The most important thing is standing for yourself. You need to respect yourself and your work before you expect to be respected by clients.
Jelena stresses that while being good at what you do and providing a good client experience is important, none of this will fall into place without first valuing yourself.
She breaks this down into three distinct principles:
The quality of your work must be good enough so you can proudly stand behind it and cherish it.
Your prices must be industry-standard, and not pocket-money. Otherwise, you are compromising your own career and the careers of every other creative freelancer.
Don’t work for free. Forget about platforms that are encouraging work before client specifically chooses you to work with.
Jelena goes on to stress the importance of valuing your time as a freelancer and elaborates on the principle of not working for free.
She explains that while this may cause you to lose low-quality jobs in the short term, it’ll open the door to much higher-ticket jobs in the future.
She breaks down valuing your time as a freelancer into five principles:
Never do more than you agreed on (no additional work that’s not the part of the price)
Set the strict amount of revisions allowed and refuse additional requests (each additional revision has to be paid for)
Do not give discounts on bigger amounts of work – you are not a factory worker and every piece of work you create is unique and special
Be sure to know all of the details of the work before you set the correct price so you know when client is trying to get more out of you than you’re expecting
Never do anything before your employment is set in stone. Work on platforms that are theft-proof, or make sure you sign a contract if you’re working outside of a freelancing platform.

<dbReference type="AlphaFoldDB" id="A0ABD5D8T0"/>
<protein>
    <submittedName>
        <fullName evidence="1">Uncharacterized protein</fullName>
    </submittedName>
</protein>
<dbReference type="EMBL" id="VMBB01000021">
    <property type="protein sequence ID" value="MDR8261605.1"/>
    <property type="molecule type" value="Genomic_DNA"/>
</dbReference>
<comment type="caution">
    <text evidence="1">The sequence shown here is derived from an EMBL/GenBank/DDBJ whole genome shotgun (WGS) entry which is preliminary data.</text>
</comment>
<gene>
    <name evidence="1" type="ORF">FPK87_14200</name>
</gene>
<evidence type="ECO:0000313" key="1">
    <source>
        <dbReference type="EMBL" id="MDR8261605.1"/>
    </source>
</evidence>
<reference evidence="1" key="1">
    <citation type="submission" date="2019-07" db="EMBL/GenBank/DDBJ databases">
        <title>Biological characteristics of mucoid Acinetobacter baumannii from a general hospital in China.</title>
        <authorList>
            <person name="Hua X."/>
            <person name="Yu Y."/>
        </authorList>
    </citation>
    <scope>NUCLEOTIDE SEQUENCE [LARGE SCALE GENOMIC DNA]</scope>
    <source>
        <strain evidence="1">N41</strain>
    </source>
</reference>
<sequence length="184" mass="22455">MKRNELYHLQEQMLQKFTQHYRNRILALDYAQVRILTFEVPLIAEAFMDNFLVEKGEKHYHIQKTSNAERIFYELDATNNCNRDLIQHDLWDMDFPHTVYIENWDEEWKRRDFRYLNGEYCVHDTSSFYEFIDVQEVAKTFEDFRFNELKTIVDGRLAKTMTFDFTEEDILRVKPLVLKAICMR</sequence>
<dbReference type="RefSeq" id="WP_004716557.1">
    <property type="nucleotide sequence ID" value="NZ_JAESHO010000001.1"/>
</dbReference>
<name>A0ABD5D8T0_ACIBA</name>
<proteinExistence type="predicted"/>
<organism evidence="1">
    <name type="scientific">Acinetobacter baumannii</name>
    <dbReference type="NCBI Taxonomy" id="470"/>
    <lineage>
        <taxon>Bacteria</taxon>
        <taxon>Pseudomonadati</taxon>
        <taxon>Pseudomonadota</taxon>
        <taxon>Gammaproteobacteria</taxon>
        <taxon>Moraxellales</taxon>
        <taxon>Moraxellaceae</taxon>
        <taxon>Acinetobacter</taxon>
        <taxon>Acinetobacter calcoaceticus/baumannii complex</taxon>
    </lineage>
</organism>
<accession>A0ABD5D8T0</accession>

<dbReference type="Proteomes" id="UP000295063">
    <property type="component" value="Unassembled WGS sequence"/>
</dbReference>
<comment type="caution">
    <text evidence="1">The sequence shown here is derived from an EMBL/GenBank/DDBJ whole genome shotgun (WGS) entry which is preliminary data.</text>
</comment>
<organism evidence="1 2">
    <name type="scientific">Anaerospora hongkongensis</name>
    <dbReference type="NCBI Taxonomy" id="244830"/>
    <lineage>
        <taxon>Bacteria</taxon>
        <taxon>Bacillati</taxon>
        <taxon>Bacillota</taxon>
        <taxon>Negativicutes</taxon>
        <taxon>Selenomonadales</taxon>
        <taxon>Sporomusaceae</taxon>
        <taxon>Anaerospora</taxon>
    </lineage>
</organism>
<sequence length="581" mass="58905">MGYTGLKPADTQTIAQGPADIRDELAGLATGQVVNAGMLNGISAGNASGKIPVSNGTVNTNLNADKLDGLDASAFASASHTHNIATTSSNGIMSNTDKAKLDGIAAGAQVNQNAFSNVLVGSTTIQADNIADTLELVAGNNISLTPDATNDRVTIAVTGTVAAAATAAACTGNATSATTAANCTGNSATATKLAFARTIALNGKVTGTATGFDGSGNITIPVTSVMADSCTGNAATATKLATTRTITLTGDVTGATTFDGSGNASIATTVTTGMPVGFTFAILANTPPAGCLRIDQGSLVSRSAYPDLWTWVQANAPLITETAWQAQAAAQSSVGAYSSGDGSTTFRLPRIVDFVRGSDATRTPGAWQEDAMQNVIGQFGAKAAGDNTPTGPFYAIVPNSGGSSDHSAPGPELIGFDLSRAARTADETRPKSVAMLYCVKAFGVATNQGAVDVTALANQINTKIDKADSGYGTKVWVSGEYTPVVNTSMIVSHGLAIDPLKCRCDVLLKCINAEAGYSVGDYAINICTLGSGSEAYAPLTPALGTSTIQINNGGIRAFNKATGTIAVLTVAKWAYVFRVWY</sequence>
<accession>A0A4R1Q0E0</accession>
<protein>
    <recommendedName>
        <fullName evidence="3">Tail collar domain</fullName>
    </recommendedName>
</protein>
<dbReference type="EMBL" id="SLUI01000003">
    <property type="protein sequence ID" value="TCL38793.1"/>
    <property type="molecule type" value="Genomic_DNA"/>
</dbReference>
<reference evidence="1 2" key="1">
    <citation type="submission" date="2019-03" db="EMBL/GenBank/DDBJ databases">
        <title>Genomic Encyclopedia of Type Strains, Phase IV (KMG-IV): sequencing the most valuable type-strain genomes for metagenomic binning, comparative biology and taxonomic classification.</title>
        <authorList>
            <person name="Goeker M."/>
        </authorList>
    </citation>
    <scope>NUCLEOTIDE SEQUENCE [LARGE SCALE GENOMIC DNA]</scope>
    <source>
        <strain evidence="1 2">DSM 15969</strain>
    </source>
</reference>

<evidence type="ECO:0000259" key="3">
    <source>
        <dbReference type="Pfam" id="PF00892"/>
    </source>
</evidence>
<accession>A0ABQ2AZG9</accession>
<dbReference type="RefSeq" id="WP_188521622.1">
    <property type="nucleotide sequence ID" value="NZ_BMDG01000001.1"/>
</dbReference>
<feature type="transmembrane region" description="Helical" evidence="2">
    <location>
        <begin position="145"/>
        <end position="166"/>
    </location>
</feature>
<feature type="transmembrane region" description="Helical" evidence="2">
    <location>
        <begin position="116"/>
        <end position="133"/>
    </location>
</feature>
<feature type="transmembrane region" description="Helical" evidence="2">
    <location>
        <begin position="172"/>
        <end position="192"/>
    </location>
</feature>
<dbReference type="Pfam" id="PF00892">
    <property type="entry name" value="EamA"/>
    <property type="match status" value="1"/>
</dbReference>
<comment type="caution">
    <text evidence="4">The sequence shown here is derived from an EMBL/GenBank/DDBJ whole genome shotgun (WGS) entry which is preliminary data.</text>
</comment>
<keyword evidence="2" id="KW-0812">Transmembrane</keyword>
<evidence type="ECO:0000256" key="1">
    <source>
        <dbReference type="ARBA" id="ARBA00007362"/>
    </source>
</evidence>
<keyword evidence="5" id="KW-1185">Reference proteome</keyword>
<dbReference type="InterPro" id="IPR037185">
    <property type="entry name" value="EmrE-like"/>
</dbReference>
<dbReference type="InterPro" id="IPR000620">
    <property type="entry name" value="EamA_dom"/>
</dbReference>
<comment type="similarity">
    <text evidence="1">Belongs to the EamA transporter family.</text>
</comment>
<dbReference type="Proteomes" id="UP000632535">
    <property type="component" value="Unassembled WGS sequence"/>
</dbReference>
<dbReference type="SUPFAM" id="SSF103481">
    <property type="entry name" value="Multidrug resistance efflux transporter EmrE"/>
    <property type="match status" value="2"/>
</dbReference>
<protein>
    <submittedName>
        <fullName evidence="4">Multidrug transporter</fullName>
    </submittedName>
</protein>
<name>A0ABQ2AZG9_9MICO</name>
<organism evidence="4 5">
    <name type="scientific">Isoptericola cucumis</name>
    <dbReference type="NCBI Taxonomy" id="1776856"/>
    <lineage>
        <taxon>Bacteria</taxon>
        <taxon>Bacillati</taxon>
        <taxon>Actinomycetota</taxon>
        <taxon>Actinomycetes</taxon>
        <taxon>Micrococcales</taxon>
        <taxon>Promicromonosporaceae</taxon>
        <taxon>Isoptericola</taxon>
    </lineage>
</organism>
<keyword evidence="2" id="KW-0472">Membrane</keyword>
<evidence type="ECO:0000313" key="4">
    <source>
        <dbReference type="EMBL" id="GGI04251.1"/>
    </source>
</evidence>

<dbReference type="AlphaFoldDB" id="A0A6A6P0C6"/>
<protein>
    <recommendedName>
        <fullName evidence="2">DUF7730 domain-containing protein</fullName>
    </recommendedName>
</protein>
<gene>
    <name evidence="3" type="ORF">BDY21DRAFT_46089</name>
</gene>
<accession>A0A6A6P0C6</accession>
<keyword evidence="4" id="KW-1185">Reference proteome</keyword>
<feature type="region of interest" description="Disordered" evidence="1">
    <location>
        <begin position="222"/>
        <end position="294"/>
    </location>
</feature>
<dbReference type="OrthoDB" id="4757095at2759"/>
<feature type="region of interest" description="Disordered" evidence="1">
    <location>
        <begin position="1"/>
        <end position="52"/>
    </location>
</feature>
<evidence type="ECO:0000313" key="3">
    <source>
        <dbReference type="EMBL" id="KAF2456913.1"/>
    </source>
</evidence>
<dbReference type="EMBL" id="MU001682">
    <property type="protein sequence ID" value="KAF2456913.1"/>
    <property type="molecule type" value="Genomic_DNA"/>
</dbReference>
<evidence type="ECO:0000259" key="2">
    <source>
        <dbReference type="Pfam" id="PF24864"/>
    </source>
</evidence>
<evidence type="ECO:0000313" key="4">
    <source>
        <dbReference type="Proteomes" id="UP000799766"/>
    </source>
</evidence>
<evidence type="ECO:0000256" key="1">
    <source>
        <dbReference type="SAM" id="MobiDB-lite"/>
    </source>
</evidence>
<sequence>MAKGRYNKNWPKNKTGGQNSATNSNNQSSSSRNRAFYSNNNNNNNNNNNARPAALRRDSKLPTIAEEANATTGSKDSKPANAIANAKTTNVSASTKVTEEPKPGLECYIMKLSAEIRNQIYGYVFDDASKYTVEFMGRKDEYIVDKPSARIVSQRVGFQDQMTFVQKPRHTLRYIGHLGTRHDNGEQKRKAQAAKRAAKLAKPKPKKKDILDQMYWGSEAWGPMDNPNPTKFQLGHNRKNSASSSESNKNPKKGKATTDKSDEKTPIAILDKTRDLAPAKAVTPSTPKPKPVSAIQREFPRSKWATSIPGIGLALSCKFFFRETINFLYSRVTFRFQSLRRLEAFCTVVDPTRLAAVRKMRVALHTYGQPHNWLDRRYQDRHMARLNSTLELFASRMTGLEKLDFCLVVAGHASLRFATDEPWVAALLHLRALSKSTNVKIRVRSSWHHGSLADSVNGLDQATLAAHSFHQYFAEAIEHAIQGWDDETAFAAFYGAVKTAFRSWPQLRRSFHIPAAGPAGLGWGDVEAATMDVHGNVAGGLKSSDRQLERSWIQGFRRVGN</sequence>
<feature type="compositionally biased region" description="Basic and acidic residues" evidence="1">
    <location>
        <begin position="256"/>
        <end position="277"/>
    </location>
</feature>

You must have good communication skills. Assess your client’s attitude and try to match it, but always remain friendly, respectful, AND professional.
Florence firmly believes that strong communication lies at the heart of a successful freelance career:
Provide constant feedback on your work. Phrases like “I’m working on your order/I started your project” and “What do you think of this?/I did such and such, do you like it?” can be amazing ways to gauge your client’s happiness with how the project is being developed.
Finally, Florence stresses the importance of honesty and openness in improving both client relationships and your industry skillset. She notes that constructive criticism is important to take on board and that freelancers should to take every action to amend work that a client is unhappy with:
Tell them if they’re not completely satisfied, to inform you what you can do to make it better. Provide free revisions with no objections, as long as they’re not trying to abuse it!
If you want to be a good freelancer, you need to get your name out there.
Justin argues that networking skills are the most crucial element of being a good freelancer. He stresses that no matter how talented and professional you may be, you won’t win work without first reaching out to prospective clients:
You need to reach out and be able to communicate to the crowd- not only what you do, but why others should pay you to do it for them. Are you a painter who creates pleasant landscapes An actor with a winning smile? Or do you have something new that the world hasn’t heard of yet?
Finally, Justin recommends taking advantage of portfolio sites and social media to get your name out there:
A good start is to find portfolio sites which can showcase your work (like Twine!) Social media sites like Instagram are also great for showcasing you and your work, and building a following. Who knows, someone might be willing to pay for it!
So, there you have it! A complete guide to exactly what makes a good freelancer. If you enjoyed this round of Freelancers’ Corner, why not check out some of the other posts in the series?